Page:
In <20050803163533(_dot_)17201(_dot_)qmail(_at_)xuxa(_dot_)iecc(_dot_)com> John
Levine <johnl(_at_)iecc(_dot_)com> writes:
will get roundly flamed since it is a smop to run through your zone
files and create the necessary records to cover all existing names,
and you are not allowed to care that it doubles or triples the size of
your zones. [snip]
I agree with most of what John said here, and these are almost certainly
the types of things that the DNS gurus will say.
That said, when the namedropper folks used the "smop to add records"
line of argument with me about SPF's wildcarding solution, I really
couldn't come up with a good argument about why adding records to each
node was really that bad. Yeah, it could cause the size of your zone
file to grow a lot. Yeah, it initially struck me as very ugly. But
think abou this:
Say we have an argument that all those extra records in the zone file
*really* does cause a problem. Doesn't that mean that those same
records, once fetched individually via DNS lookups, will also cause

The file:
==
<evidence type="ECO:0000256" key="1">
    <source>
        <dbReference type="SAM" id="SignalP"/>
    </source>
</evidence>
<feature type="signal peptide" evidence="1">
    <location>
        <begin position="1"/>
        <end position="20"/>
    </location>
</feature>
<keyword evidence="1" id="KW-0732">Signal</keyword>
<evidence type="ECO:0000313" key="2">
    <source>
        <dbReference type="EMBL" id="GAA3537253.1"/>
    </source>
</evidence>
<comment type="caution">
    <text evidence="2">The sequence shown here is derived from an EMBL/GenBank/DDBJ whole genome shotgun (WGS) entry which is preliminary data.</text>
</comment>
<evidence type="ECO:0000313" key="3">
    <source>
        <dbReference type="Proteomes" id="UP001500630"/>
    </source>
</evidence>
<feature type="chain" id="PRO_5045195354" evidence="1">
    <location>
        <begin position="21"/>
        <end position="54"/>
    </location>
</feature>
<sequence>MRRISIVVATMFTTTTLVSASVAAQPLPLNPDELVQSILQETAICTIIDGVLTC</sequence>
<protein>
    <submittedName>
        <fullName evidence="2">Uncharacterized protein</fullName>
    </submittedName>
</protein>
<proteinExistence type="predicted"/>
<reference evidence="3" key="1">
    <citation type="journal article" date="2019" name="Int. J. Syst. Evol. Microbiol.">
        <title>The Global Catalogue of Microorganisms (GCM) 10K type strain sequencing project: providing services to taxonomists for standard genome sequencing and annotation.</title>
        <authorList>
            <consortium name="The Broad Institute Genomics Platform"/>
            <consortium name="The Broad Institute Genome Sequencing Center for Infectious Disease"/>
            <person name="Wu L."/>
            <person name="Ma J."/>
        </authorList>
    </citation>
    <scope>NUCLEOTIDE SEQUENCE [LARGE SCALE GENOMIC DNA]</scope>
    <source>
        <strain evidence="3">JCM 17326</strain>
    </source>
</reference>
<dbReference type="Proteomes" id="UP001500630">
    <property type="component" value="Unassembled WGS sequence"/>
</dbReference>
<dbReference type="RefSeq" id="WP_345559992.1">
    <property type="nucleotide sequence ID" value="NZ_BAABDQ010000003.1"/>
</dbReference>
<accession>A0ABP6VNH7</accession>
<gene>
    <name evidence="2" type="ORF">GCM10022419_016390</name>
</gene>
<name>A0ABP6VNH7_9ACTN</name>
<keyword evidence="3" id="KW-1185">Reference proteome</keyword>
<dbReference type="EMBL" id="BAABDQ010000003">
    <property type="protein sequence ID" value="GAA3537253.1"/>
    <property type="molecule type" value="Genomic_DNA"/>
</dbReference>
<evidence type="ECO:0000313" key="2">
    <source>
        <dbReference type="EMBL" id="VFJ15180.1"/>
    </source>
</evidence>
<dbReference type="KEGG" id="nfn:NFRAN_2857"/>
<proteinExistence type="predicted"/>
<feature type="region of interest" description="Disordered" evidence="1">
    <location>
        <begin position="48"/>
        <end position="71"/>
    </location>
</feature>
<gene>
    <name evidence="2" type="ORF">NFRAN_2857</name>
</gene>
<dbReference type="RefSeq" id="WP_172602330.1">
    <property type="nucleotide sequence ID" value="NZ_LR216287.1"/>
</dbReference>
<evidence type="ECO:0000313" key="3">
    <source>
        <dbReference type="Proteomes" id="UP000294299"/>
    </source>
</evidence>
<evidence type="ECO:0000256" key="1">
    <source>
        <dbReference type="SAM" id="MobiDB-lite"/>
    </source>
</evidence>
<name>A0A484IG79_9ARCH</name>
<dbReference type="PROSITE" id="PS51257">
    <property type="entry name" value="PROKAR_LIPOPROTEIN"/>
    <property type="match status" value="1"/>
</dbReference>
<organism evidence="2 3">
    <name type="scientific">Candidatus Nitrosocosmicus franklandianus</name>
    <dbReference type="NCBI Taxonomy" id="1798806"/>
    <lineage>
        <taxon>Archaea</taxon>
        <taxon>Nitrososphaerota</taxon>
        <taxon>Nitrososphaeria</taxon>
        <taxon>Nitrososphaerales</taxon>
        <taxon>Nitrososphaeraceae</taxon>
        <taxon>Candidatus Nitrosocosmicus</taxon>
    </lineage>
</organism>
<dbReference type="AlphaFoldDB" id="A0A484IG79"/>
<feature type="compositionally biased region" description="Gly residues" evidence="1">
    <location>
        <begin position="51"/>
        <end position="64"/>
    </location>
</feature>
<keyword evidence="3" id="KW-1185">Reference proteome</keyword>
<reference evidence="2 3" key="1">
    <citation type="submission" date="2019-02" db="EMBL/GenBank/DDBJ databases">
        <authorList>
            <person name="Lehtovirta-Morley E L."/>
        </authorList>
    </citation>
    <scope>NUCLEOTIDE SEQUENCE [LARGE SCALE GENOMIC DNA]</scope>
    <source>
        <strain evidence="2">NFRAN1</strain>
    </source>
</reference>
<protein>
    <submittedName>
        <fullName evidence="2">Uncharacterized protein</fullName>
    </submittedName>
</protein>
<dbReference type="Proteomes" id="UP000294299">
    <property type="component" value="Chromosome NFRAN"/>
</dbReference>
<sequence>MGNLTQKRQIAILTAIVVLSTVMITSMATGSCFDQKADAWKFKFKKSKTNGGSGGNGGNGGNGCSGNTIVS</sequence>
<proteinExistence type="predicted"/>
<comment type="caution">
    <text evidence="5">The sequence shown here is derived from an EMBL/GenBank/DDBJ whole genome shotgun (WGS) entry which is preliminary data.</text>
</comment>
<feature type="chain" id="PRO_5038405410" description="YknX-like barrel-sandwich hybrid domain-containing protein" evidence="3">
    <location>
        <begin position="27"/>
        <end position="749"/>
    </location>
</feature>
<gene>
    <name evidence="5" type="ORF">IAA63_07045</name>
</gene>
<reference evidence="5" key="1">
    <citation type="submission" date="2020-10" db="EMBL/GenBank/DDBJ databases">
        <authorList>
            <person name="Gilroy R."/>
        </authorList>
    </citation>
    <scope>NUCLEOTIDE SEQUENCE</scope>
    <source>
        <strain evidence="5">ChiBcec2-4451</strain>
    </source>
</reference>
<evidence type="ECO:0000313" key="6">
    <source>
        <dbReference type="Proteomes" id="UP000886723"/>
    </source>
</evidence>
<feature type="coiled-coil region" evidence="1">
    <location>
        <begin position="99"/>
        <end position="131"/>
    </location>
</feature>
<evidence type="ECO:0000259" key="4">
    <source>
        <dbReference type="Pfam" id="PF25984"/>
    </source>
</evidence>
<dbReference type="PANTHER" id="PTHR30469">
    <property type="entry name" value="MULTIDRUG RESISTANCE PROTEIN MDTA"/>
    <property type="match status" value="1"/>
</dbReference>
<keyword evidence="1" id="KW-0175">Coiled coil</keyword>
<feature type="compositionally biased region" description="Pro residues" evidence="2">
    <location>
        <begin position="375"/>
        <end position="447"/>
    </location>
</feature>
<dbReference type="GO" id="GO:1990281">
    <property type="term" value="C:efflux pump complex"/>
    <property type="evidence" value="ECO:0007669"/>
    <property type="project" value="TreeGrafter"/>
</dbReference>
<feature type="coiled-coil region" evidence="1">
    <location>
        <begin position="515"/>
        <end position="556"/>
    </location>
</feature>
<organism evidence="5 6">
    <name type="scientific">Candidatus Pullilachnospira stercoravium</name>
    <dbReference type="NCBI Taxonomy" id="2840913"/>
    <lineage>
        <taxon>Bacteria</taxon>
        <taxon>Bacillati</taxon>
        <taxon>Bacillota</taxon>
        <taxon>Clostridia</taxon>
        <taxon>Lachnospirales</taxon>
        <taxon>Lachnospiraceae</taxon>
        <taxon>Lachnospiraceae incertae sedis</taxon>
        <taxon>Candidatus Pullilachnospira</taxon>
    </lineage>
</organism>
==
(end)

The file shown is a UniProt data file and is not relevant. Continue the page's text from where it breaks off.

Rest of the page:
problems for DNS caches? And, haven't we already decided that the
effects on DNS caches isn't that bad?
People who deal with just a few small zone files can easily add the
extra records by hand. People who deal with lots of zone files, or
very large zone files are likely already to have some sort of program
to manage them. Only people who want to support DKIM (or SPF) need to
deal with adding these records.
Adding the records to the zone file doesn't require any changes to the
over-the-wire DNS protocol. On the server side, zone files are stored
on disk in one large, continuous block. They are transfered to
secondaries in those same blocks. I haven't delved into how name
servers deal with zone files in memory, but I really doubt that they
are less efficient at storing zone files than storing the equivalent
information as individual records in a cache.
So, before you go arguing that there needs to be a tree-walk, or a new
DSN wildcard and that you can't just add duplicate records, well,
think hard about it.
For SPF, we went with the "you have to create duplicate records"
method, mostly because existing SPF implementations didn't do the
zone-cut wildcarding and were were trying to document existing
practices. DKIM, I think, still has the freedom to choose.